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Thursday 30 November 2023 Dublin: 3°C
National Broadband Plan

Government keen to sign broadband contract and get 'started right away'

Government sources state that more delays will come at further extra costs.

THE GOVERNMENT IS keen to sign the National Broadband Plan contract with Granahan McCourt consortium and get “started right away”.

Following the recommendation from an Oireachtas Committee yesterday that the national broadband network should remain in public ownership, the government has come under pressure not to ignore the committee’s report, which will be published next week. 

The Joint Oireachtas Communications Committee – which investigated the government’s decision to award Granahan McCourt preferred bidder status for the multi-billion euro contract – voted to recommend that the government reopen talks over the network. 

One of the only recommendations not adopted by the committee today was a proposal from Fine Gael members to sign the contract and to roll-out the network as soon as possible.

The report, which runs to about 70 pages long, also recommends that the government commission an external and independent review on whether the current proposal is value for money.

Speaking to reporters at Leinster House yesterday, Fianna Fáil’s Communications spokesperson Timmy Dooley said the contribution by Eir that they could roll out broadband for a lot less money is something that needs to be investigated further.

Dooley said an independent expert, from outside the State, who has expertise in EU law as well as broadband network provision should carry out the review. He added that he did not believe one of the established consultancy firms, often used to carry out reviews into government matters, should be asked to do the review.

However, government sources have hit back at Fianna Fail’s position to carry out a review, stating that nothing new will be discovered.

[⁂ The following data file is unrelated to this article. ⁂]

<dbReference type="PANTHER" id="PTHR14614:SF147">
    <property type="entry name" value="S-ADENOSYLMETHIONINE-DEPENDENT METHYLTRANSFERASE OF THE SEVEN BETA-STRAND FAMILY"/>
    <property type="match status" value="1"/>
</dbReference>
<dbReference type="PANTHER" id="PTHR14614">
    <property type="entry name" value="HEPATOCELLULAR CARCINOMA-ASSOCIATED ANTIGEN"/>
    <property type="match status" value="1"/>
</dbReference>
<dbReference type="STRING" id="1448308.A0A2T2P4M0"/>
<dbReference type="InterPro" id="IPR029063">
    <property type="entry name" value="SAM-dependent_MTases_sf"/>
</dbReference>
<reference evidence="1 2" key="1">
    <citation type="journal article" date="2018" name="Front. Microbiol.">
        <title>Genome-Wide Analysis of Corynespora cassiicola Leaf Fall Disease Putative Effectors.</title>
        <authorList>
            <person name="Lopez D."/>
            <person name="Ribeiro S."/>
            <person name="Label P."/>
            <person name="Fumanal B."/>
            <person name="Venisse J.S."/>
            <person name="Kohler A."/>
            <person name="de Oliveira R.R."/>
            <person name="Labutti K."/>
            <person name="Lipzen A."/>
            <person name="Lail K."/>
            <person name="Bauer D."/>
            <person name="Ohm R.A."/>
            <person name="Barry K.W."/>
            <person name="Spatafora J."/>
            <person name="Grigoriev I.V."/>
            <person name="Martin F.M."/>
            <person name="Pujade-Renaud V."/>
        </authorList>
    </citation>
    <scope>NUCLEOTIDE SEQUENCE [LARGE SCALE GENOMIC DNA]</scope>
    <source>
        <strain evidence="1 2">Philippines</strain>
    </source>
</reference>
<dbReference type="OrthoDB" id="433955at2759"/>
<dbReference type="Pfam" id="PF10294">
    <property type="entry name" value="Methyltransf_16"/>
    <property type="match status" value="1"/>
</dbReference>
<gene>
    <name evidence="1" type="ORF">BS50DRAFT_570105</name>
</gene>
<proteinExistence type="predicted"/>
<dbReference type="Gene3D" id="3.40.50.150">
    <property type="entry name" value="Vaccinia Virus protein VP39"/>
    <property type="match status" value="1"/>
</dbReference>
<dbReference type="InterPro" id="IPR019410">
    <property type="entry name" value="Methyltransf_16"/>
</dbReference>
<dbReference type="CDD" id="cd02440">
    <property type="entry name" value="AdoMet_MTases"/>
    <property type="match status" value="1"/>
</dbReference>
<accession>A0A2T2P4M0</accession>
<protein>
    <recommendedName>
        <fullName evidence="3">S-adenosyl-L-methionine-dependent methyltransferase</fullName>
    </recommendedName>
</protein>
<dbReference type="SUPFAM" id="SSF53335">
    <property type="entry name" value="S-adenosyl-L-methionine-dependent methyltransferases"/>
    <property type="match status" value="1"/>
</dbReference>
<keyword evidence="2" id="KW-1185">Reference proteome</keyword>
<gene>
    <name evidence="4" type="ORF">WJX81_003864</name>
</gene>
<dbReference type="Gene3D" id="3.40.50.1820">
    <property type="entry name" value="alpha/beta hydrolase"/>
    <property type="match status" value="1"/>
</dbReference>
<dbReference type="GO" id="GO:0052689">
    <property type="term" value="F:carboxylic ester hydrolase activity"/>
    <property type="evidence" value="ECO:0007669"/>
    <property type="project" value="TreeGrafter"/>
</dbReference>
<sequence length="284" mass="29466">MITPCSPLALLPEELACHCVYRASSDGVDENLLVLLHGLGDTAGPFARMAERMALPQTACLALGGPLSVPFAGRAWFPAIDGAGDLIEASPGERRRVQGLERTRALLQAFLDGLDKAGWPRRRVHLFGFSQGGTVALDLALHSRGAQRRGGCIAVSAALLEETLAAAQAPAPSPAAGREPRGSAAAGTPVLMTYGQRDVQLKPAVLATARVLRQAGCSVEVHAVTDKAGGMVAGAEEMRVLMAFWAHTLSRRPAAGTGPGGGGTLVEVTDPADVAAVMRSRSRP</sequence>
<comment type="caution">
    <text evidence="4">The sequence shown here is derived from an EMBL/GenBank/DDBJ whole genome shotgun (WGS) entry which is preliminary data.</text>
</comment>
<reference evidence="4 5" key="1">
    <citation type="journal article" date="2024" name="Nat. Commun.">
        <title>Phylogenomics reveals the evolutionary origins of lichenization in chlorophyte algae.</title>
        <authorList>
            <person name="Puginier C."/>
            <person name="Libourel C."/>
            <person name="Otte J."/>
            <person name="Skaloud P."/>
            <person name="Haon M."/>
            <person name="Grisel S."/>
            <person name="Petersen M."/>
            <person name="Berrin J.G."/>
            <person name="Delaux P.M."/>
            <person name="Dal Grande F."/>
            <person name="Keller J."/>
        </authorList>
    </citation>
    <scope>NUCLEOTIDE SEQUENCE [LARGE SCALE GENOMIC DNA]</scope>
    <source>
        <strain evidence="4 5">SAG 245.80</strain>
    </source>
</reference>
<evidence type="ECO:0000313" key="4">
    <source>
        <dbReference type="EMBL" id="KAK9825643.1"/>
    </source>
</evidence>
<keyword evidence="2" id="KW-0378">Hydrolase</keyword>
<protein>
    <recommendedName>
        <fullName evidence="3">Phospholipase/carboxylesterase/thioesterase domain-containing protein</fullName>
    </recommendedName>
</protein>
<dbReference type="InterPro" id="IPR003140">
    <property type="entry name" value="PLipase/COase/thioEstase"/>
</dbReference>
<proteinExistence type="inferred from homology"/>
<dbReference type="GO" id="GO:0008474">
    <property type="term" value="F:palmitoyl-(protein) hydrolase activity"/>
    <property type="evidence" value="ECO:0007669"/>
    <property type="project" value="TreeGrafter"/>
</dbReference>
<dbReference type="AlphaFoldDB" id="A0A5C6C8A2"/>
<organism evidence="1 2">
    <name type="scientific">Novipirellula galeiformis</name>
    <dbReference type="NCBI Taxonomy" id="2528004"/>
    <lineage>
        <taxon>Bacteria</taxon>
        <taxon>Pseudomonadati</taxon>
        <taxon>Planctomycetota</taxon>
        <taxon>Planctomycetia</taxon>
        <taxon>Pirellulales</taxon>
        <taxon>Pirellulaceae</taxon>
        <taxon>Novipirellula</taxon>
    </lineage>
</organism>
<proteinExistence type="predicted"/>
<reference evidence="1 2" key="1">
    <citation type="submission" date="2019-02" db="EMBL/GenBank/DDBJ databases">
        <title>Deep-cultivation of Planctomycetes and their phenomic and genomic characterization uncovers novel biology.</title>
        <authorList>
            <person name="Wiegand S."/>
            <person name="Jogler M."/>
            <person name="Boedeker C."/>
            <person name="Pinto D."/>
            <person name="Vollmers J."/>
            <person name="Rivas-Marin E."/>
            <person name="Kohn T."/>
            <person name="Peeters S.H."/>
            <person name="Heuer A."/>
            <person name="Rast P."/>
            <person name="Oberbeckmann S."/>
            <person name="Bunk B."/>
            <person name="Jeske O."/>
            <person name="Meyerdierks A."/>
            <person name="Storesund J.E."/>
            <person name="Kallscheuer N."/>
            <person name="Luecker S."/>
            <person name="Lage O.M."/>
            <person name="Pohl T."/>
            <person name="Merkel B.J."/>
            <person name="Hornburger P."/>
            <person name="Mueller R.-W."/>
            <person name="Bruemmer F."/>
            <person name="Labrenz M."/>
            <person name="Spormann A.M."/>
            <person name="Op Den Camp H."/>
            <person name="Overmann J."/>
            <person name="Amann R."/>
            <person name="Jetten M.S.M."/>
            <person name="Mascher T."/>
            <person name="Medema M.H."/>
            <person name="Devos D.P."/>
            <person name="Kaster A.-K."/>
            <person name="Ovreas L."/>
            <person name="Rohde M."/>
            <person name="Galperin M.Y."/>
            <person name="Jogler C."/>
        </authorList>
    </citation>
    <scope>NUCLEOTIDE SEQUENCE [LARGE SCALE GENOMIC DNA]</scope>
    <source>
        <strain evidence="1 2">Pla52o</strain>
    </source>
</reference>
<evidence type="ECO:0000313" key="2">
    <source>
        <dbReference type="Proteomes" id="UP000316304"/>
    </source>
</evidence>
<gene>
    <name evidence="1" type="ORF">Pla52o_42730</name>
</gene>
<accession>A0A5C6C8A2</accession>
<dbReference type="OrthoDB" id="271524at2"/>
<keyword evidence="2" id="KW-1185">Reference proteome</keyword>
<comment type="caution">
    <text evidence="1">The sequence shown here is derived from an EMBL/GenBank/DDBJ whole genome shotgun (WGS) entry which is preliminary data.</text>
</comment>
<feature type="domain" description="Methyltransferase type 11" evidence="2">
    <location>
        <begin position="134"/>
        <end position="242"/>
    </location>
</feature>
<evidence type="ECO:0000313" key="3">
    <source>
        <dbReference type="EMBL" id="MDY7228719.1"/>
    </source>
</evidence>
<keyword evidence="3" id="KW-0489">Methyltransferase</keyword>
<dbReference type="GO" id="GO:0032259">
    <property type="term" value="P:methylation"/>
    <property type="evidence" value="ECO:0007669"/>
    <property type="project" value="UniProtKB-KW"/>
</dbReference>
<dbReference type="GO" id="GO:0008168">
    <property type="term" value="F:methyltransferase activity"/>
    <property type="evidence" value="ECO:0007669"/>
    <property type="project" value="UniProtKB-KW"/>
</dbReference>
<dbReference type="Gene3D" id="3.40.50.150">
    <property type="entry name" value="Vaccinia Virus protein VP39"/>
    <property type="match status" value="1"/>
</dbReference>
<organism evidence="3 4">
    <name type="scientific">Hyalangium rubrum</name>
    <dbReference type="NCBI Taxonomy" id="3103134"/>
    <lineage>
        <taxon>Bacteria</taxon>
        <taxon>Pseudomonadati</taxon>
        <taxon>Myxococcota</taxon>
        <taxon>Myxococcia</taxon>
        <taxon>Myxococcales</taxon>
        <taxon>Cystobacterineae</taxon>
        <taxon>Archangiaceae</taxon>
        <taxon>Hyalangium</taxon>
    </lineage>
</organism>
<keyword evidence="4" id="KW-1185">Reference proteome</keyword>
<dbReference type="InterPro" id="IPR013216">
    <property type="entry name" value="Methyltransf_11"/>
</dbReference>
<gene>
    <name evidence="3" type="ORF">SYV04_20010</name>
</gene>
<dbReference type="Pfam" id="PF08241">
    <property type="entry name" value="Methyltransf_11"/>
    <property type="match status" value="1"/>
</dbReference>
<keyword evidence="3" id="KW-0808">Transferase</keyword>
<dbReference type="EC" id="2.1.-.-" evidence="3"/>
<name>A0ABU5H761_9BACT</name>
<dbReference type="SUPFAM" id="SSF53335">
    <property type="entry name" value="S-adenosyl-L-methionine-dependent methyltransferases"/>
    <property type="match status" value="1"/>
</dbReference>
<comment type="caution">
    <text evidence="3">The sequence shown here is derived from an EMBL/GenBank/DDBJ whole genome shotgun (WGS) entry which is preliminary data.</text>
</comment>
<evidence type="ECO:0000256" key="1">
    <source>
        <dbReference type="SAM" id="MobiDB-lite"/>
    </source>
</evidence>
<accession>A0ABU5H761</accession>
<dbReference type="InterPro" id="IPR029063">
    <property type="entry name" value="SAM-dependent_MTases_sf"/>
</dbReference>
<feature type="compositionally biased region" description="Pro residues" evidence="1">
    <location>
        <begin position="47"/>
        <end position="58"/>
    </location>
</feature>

“When the NBP was announced back in May, the opposition claimed they had an alternative that would be cheaper for the taxpayer and deliver broadband to rural Ireland more swiftly. 

“After months of hearings, the opposition’s big plan is to delay the roll out, and instead commission more reports, and hire more consultants.

“It’s proof positive that there is no better plan,” they said.

They added that the government wants to progress with the preferred bidder and begin the roll out of broadband as soon as possible, adding that delaying in order to carry out another review will cost the State more money.

We can sign this contract and get started right away or we can go back to the drawing board – years of delay and extra cost.

When asked about how a new review might delay the provision of broadband further, Dooley said a delay that could possibly save €2 billion for the taxpayer is worth it.

The project has been an ongoing source of controversy, following a number of rejected proposals, plans for the proposed ownership of the network, and a Ministerial resignation last year.

Several bidders pulled out of contention for the tender for the project, which was awarded to the Granahan McCourt consortium in May, while the escalating cost of the subsidy the government will provide for the plan has also been criticised.  

As early as September last year, Finance and Public Expenditure Paschal Donohoe questioned a decision to grant ownership of the plan to the winning bidder, after it emerged that the Government would pay €2.9 billion for the project over 25 years, with Granahan McCourt investing €220 million. 

Senior officials in the department have questioned the decision to progress with the plan, with documents showing that the minister was warned that other projects could be at risk if the project is given the green light.

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